The most important day in the Jewish tradition is weekly Shabbat. Religious Jews gather in their homes and synagogues to celebrate together their special day.

Shabbat begins on Friday evening before the sunset and continues to Saturday sunset. The day is considered to be an exceptional gift intended for Jews only. Shabbat is given directly by God and, unlike the rest of the week, is sacred. Preserving Shabbat is one of the foundations of Jewish faith, the expression of liberty given to the Chosen People thanks to the Exodus from Egypt, as well as the expression of their devotion to the Creator. As any other holiday, Shabbat comprises a series of detailed religious rules and prayers. Its celebration is also connected to preservation of very old traditions.

It is difficult to define a precise moment of establishing Shabbat. According to Martin Buber, the holiday existed already before Moses received the Ten Commandments. However, it is not known how it was celebrated because the first description of any practices connected to Shabbat can be seen in the description of the wandering of the Chosen People through the Sinai Peninsula.

When the Temple in Jerusalem still existed, a specially prepared sacrifice called “musaf” was made. The meaning of Shabbat increased during and after the Babylonian captivity (around 597-539 B.C.) because it became the only way to cultivate the tradition and the language, and to bond the scattered nation. Moreover, it was a break from the everyday hardships. The very etymology of the word “Shabbat” emphasizes the Babylonian episode. It is assumed that the word comes from “shabbatt” – the name of the seventh day, when no actions were undertaken because the day was believed to bring bad luck (connected to the change of lunar phase). This way, when the captivity was over, the Israeli introduced for the first time a seven-day week, later adopted by Muslims and Christians.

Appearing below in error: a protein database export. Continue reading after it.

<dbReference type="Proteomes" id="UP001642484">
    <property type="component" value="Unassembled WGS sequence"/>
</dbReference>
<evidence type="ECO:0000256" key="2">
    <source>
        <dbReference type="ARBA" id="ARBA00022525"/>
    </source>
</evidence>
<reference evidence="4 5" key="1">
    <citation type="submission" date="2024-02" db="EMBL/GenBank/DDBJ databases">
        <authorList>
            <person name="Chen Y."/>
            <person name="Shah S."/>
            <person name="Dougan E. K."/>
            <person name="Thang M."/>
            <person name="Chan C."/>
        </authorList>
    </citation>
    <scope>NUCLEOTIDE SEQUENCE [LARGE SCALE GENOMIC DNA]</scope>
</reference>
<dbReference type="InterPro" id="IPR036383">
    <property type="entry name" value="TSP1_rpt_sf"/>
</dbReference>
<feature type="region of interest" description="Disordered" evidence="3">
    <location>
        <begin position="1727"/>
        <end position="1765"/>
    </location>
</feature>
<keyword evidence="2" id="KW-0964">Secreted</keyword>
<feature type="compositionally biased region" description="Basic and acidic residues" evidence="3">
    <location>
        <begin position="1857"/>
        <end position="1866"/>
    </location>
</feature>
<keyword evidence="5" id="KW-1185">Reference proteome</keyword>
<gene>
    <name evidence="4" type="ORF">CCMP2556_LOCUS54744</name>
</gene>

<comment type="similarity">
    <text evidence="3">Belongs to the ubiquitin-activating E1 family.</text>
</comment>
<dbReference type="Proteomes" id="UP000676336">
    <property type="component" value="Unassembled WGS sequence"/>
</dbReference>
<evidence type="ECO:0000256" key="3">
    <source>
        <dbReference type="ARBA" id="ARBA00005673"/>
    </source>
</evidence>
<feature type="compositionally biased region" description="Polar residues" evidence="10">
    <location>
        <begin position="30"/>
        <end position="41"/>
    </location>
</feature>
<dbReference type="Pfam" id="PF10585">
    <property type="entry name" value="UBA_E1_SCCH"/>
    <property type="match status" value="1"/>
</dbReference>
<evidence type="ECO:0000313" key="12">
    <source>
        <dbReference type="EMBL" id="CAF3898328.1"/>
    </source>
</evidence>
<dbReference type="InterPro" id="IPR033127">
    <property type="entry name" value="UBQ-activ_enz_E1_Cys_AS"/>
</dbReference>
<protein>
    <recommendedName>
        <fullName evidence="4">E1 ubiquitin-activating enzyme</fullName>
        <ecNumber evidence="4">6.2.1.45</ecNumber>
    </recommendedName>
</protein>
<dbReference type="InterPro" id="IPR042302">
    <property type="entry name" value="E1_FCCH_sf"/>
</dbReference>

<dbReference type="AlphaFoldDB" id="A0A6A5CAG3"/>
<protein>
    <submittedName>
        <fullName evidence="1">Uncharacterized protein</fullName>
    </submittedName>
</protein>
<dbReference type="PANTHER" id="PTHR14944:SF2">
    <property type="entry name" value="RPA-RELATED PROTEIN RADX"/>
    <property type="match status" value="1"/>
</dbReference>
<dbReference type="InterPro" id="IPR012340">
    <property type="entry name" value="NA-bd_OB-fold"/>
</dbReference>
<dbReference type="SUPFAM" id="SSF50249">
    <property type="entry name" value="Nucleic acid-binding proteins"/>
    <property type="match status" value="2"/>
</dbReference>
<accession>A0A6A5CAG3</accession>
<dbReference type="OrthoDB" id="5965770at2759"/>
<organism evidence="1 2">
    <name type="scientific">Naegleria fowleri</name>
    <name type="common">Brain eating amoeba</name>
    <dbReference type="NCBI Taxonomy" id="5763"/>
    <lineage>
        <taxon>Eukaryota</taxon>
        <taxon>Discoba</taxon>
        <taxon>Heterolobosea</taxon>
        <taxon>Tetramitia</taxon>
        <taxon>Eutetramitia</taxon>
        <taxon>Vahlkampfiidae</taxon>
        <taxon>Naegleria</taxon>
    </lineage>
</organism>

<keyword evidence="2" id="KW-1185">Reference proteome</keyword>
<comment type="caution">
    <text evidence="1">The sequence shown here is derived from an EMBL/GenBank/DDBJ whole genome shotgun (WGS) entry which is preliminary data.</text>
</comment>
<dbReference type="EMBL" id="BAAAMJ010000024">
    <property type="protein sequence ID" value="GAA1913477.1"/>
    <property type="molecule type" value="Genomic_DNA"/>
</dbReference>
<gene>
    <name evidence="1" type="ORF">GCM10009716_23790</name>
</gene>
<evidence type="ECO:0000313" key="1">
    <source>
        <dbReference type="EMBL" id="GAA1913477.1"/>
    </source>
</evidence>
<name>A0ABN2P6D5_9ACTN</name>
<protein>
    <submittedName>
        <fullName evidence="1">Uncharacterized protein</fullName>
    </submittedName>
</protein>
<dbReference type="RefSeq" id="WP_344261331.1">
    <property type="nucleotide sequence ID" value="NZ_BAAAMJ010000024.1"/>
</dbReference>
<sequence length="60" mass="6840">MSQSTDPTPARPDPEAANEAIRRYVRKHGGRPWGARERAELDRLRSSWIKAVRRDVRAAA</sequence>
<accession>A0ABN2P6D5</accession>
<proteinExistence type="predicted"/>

From the Middle Ages to modern times the tradition practiced to this day was shaping. The form of Shabbat we know now was largely influenced by a number of Jewish scholars such as Maimonides, Luria and Raszi.

Kinga Banasik

I used the book entitled ”Moses” („Mojżesz”) by Martin Buber, Ed. Cyklady, Warsaw, 1998

 

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